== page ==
Hiring managers and recruiters, I do not envy you. These are tough times to find quality UX practitioners, at a rate that your bottom line can manage and in the right city if your company doesn’t allow remote work. However, there is a swath of the creatively-minded, UX-practicing workforce that I believe you are overlooking when looking to fill your open job requisitions – The UX generalists.
These are the folks who have a variety of titles on their resume, such as visual designer, content developer, and producer or project manager – you look at their resume quickly and dismiss it as you’re looking for the words 'experience designer' and those aren’t listed as a title - next! Now wait a minute – un-crumple that resume you just threw in the trash, smooth it out again and look a little closer at what this person is telling you about themselves and how they can contribute to your team. Look for a t-shaped skill set – a clear mastery of one skill and the ability to work competently in at least two other related areas. Look for any managerial and/or communication highlights on the resume – these are signs of a good listener and that’s perhaps the number one most important skill in any UX-related role. But why is hiring a UX generalist a good idea?
A generalist will find holes and gaps that others may not see or be able to see.
They may even be able to 'fix' or fill in those holes and gaps themselves without involving a different, siloed department. This particular fresh set of eyes – a bonus and training opportunity with any new hire to the team – has a somewhat broader knowledge base to pull from when coming to the table with unique ideas and solutions for your business cases.
Cross-functional teams run more smoothly.
When a team is working on a new product or iterating on an existing one, there often comes a point where team members may hit a mental wall as far as their ability to think or understand outside their own specialized skill set. However, when a team has a generalist on the team that can 'translate' between development and product or interaction design and development, for example, everyone benefits from a deeper understanding of the process and different moving parts.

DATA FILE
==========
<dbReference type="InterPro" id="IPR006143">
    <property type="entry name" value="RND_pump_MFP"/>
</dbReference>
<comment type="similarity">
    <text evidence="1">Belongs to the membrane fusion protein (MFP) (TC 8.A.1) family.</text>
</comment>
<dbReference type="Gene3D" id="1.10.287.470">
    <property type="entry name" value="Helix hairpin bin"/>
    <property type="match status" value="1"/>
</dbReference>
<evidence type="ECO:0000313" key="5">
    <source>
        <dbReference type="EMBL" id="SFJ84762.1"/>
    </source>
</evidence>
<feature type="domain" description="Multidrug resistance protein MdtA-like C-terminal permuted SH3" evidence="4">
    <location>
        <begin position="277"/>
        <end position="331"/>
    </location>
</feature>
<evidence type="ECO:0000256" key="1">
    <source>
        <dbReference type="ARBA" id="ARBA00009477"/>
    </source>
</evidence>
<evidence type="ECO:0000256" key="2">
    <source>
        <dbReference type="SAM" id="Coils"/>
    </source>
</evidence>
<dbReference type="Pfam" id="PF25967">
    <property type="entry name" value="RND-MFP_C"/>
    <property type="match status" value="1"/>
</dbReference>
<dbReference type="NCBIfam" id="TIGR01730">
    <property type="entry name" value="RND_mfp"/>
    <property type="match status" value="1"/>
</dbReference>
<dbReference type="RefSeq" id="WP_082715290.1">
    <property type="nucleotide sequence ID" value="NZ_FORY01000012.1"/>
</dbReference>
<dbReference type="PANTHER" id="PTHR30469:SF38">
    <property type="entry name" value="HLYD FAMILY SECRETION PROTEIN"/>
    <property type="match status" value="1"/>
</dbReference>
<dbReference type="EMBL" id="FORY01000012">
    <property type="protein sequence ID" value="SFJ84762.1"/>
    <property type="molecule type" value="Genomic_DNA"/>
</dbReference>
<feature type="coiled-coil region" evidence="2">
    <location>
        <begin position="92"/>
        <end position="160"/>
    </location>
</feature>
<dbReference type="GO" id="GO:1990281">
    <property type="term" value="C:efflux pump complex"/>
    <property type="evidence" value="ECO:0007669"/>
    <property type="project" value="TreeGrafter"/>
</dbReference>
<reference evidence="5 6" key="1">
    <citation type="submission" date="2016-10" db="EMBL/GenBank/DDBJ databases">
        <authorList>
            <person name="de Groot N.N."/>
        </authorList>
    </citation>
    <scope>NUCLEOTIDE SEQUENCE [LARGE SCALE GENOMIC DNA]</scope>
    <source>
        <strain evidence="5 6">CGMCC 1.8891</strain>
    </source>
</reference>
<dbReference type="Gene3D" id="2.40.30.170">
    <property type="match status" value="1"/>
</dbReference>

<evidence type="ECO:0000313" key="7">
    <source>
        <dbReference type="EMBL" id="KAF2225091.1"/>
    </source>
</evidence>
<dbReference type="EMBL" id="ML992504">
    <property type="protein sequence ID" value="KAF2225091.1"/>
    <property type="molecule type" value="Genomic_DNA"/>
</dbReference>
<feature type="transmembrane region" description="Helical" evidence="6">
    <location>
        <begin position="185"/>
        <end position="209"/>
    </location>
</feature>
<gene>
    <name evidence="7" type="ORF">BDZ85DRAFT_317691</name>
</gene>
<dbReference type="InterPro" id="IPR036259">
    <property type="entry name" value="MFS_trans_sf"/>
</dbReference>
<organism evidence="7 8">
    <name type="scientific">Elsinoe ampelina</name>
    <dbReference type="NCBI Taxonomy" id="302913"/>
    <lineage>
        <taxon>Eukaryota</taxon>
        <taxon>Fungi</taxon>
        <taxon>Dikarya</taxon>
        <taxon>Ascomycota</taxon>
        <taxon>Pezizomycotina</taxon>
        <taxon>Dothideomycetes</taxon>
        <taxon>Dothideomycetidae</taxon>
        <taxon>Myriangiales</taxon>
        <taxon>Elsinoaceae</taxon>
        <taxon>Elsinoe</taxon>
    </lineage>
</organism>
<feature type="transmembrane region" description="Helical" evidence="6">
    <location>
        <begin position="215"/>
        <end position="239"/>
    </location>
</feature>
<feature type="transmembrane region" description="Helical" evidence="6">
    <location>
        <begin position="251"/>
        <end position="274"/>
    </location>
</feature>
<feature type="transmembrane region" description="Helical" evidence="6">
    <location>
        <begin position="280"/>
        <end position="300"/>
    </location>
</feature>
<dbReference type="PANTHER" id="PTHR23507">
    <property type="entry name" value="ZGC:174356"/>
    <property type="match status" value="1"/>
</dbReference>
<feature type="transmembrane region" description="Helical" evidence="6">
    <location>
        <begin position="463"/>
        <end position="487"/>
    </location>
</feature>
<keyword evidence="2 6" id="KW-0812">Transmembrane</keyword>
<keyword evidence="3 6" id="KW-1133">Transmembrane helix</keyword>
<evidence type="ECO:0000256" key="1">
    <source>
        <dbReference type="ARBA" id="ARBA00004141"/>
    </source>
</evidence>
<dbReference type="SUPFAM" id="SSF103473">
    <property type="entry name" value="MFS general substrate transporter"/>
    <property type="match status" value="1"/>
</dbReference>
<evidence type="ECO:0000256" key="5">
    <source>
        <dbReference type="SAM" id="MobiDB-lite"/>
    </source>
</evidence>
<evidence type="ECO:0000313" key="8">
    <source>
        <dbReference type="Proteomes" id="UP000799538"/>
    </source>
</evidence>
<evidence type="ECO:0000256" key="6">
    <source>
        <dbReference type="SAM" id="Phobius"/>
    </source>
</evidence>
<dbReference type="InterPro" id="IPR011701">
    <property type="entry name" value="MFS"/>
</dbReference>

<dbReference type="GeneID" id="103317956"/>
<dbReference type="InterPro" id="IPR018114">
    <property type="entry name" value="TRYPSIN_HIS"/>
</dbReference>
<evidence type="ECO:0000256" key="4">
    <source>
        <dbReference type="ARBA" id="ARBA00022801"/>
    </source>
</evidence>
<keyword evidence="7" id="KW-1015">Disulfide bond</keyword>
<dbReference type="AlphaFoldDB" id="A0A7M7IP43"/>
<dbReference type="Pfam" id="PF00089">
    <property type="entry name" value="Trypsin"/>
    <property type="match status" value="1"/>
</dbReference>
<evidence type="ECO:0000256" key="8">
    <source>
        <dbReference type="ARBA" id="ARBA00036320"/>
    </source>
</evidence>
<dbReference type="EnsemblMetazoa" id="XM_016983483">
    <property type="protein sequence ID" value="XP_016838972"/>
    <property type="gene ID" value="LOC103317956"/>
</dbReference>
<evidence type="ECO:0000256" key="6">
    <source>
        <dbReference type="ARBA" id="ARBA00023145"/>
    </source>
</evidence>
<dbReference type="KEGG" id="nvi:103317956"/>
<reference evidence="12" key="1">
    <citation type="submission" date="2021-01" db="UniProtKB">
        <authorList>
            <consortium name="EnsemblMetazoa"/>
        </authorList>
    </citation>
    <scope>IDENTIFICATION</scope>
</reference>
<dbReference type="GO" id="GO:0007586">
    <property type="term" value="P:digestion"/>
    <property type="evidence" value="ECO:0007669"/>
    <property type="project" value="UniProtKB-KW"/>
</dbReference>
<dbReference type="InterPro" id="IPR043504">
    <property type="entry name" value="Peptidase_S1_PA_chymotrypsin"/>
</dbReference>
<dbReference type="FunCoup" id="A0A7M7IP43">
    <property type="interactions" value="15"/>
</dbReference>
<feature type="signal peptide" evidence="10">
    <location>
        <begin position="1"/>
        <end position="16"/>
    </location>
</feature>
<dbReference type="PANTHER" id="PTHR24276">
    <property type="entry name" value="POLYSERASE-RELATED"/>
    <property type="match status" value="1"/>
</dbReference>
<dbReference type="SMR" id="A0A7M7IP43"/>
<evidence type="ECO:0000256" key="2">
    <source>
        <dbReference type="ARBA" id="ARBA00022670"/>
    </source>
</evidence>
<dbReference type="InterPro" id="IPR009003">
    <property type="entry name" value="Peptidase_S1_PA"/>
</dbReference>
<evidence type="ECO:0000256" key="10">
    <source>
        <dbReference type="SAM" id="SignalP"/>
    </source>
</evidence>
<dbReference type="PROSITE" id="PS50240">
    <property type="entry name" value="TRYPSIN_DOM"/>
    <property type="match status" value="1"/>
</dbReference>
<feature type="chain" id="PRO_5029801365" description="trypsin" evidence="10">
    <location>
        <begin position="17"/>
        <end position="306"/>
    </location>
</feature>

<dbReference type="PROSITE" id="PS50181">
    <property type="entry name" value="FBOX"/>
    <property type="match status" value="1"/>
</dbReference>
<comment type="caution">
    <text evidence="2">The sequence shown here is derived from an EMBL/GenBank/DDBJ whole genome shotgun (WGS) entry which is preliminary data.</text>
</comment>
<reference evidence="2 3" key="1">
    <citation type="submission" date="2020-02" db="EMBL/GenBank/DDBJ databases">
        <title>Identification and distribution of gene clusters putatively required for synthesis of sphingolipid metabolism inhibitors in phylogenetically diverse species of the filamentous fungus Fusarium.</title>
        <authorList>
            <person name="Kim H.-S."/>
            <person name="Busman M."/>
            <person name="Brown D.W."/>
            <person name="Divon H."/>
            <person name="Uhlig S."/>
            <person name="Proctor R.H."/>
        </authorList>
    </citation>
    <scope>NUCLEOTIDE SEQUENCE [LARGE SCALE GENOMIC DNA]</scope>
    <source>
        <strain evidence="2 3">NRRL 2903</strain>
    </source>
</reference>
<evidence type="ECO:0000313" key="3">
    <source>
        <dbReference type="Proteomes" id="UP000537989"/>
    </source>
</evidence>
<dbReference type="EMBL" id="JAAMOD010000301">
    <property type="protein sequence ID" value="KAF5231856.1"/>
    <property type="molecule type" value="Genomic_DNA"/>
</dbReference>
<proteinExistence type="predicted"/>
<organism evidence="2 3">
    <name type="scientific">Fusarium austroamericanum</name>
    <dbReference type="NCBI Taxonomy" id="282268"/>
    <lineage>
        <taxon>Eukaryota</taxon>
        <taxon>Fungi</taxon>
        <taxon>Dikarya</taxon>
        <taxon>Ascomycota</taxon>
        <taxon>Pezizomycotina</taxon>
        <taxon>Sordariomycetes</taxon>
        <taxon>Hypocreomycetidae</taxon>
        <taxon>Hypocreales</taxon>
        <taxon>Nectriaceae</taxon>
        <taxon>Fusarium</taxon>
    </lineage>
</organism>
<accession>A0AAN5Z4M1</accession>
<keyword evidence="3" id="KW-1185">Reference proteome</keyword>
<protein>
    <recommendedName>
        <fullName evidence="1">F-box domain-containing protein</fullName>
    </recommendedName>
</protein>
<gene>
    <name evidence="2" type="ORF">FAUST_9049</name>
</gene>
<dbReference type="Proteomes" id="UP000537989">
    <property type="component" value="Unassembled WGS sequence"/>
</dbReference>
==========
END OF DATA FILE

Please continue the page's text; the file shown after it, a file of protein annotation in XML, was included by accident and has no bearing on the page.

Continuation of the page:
Last-minute (and planned) coverage.
Even on very large UX teams it can be a nightmare if it’s Code Freeze Day, your content developer calls in sick, and QA has caught a glaring spelling error right on the home screen that needs to be fixed today. Hopefully you have another content developer on your team that knows the project and can step in and make the fix, but what if you don’t? What if that’s your only 'content person'? A UX Generalist will hopefully, if not have the skills needed to work with your particular CMS, be able to figure it out quickly and certainly before tomorrow when it will be too late. Things like new parent and sick leaves are also suddenly no longer the major planning and coverage disasters they once were.
Lastly, if you are looking to hire a single UX practitioner, for budgetary or space reasons, and this person is going to be your UX department, then you will definitely want to look for a generalist – someone who is already quite capable of wearing several different hats. A person who lists only a singular UX discipline on their resume cannot be assumed to be competent in all areas of user experience, and you may find yourself in over your head when they come to you with questions about brand standards or managing a vendor relationship, for example.
Good luck with the process – my last bit of advice is for you to take the time to understand the differences between the skill sets that each of these titles generally possess; your conversations with candidates will be far more valuable for both of you.